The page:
Fairtrade chocolate: a story of cocoa farmers

March 21, 2018 6:40 am Published by Leave your thoughts

There are six million people globally who depend on growing chocolate for their livelihoods. Chocolate – or rather, cacao trees – can only be grown in a very narrow ‘belt’, up to 20 degrees latitude north and south of the Equator. The Chocolate Belt regions are an especially impoverished area of the world – but the work of the Fairtrade Foundation in buying chocolate at a fair price has revolutionised lives there. Currently, almost 180,000 smallholder cocoa farmers benefit from the Fairtrade mechanism.

The Fairtrade Foundation aims to make trade in crops like chocolate much fairer.

Growing cocoa seedlings is hard work – and not always fair.

Cote d’Ivoire is one of the top Fairtrade cocoa-selling countries. We thought we’d have a look at just how the Fairtrade mechanism has improved the lives of a particular set of cocoa farmers there.

These farmers are from the ECOOKIM co-operative, which was set up in 2004. You can watch a video about them here.

Fairtrade farming with the ECOOKIM co-operative

Cocoa-farming is hard, manual work. The beans are harvested by hand, then dried and processed in various ways, to make them ready for sale. Previously, children were heavily involved in the production processes – this stopped under the Fairtrade mechanism, with advice being given on working co-operatively to improve productivity instead.

The Fairtrade Foundation gave training too, on matters such as the use of fertilisers and mechanisation. The co-operative’s harvest went from 200kg per hectare to 1 metric ton per hectare, as the improvements were put into practice. The beans produced were of higher quality too, enabling them to be sold for more money.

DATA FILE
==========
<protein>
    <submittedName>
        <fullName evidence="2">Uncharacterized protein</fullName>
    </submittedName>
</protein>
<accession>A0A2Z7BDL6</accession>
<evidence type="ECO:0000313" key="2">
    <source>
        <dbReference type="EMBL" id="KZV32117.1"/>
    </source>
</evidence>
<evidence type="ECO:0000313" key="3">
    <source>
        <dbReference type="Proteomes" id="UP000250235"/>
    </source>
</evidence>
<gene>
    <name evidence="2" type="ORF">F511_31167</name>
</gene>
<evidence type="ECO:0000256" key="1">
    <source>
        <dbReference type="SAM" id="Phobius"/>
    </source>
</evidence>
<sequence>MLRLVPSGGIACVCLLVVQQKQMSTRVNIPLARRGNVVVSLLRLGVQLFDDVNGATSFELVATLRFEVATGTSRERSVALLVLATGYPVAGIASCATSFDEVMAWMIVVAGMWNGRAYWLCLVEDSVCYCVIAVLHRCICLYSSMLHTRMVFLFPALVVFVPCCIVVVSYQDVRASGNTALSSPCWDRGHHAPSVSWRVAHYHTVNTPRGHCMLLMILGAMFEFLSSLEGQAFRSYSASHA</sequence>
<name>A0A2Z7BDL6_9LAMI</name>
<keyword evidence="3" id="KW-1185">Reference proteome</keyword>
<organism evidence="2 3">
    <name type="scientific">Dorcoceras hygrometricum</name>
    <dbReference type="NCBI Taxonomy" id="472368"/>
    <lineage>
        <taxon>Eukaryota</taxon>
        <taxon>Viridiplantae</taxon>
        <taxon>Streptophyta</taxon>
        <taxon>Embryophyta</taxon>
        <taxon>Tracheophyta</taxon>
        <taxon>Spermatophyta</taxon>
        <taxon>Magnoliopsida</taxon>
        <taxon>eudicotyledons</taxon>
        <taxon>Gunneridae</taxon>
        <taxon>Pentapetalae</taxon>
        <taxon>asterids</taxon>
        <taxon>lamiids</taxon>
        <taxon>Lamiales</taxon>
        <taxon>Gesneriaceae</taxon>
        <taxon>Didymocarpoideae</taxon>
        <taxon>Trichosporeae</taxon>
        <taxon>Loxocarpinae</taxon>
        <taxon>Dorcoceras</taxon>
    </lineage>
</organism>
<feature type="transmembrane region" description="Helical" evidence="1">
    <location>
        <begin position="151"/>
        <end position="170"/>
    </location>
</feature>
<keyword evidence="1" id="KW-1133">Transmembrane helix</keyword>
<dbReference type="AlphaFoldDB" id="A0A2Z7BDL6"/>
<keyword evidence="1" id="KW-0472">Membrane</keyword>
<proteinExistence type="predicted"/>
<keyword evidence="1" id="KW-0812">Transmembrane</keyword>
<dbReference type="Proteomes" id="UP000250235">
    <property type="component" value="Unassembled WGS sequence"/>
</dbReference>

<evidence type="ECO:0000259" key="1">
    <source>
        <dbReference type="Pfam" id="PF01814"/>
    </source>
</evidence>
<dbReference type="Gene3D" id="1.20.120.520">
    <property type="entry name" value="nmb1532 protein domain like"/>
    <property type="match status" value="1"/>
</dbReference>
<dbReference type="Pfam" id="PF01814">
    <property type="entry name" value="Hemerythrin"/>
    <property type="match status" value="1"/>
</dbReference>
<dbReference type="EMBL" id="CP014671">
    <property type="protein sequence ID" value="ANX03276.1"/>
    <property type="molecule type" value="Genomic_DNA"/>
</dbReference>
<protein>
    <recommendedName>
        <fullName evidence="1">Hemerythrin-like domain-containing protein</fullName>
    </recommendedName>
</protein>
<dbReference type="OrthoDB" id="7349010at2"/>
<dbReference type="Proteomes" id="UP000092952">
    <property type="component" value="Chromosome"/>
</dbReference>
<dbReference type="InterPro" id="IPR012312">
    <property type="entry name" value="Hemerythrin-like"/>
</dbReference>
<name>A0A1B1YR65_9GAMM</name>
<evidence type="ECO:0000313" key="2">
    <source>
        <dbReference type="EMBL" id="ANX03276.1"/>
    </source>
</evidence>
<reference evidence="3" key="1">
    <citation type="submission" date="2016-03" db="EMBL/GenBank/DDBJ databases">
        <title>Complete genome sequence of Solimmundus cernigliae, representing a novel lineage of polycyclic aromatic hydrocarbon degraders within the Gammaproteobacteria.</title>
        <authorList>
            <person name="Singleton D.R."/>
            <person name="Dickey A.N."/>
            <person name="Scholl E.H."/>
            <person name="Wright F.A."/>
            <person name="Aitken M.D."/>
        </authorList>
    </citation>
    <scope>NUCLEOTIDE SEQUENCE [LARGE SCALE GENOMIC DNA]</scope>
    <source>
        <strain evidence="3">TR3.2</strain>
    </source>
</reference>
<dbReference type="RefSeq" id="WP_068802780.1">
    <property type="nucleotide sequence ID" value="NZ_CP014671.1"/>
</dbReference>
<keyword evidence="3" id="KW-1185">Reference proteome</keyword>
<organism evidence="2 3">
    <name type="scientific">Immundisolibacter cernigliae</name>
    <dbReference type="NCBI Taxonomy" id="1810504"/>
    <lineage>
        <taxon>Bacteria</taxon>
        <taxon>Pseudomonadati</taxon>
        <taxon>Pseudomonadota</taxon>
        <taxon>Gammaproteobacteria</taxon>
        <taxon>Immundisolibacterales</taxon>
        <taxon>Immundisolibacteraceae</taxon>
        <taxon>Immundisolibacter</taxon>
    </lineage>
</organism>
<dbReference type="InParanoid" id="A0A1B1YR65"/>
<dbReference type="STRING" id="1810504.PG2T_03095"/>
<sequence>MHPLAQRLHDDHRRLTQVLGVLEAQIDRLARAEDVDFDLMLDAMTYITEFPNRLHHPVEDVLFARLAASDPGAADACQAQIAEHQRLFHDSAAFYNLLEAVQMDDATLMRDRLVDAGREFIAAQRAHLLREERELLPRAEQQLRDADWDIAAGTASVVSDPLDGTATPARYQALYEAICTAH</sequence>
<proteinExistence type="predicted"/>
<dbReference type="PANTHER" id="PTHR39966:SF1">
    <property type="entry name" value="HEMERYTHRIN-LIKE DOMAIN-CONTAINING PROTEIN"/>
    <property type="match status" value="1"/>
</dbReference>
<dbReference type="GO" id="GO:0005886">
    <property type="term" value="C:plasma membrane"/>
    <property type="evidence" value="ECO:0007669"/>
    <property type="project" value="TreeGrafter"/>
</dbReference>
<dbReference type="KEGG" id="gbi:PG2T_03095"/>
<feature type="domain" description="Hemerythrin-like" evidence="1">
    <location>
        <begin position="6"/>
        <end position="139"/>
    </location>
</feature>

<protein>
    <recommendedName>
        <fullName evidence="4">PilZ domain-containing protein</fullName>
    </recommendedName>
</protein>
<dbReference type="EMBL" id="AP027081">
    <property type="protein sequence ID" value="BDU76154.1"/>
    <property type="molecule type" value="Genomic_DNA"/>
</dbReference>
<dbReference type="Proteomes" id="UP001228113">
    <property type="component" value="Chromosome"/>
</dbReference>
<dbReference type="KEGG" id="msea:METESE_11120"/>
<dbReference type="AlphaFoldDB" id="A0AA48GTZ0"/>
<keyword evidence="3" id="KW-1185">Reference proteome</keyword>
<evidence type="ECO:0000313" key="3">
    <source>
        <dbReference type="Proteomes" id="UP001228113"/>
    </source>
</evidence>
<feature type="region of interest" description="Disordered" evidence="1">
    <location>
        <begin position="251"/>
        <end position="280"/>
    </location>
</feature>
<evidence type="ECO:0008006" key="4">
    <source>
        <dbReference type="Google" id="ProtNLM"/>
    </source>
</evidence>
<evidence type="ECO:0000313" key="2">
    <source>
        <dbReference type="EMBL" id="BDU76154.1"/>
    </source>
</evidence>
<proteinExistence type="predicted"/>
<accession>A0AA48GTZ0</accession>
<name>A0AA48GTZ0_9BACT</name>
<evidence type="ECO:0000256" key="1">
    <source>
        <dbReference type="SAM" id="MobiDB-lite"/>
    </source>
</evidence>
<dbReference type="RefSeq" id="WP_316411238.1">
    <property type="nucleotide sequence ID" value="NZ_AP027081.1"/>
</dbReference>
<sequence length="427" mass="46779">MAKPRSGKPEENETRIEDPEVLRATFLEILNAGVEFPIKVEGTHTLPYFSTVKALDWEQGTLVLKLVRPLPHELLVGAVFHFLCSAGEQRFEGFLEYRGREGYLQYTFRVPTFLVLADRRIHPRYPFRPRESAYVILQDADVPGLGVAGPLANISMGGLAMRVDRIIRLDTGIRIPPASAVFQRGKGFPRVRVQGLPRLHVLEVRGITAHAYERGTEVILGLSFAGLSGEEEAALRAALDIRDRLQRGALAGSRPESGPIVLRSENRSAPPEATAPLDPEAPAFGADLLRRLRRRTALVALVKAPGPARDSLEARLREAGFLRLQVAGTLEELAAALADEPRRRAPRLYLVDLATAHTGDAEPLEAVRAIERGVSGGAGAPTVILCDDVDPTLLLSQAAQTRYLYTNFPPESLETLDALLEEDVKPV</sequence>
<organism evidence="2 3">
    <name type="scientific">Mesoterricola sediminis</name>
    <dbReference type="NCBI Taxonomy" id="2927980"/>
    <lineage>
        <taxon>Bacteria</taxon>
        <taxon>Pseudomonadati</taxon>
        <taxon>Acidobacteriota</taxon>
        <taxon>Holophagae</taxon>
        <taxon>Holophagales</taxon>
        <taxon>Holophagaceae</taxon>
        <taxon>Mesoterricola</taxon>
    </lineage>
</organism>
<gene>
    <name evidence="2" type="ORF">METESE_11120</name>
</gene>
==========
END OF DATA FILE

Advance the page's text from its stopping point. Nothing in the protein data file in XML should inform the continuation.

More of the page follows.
The price given for the cacao beans was set at a fair level and was guaranteed, enabling the farmers to plan and invest in future crops. More money was received by the co-operative and was then ploughed back into the business.

ECOOKIM children, freed from labour, were able to attend school. Thanks to the Fairtrade premium, two new schools were built in the area. The prospects of children in the area are now greater, as are those of the local women, whom the Fairtrade Foundation particularly wish to help. Overall, there’s a greater sense of hope in the community: ‘empowerment’ was one of the words used by a farmer to explain how the local population feels.

The Fairtrade premium helps everyone in the community.

Holding their future in their own hands: Fairtrade empowers communities

The ECOOKIM video ends with a Fairtrade representative explaining how those of us in the West can make a real difference. It’s time, he says, to get rid of the mentality that ‘tight is right’. It’s time to stop looking endlessly for bargains, and instead see our shopping choices as the powerful weapons they really are.

Click here to see all the chocolate, including Fairtrade varieties, stocked by Naturally Good Food.

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This post was written by Yzanne

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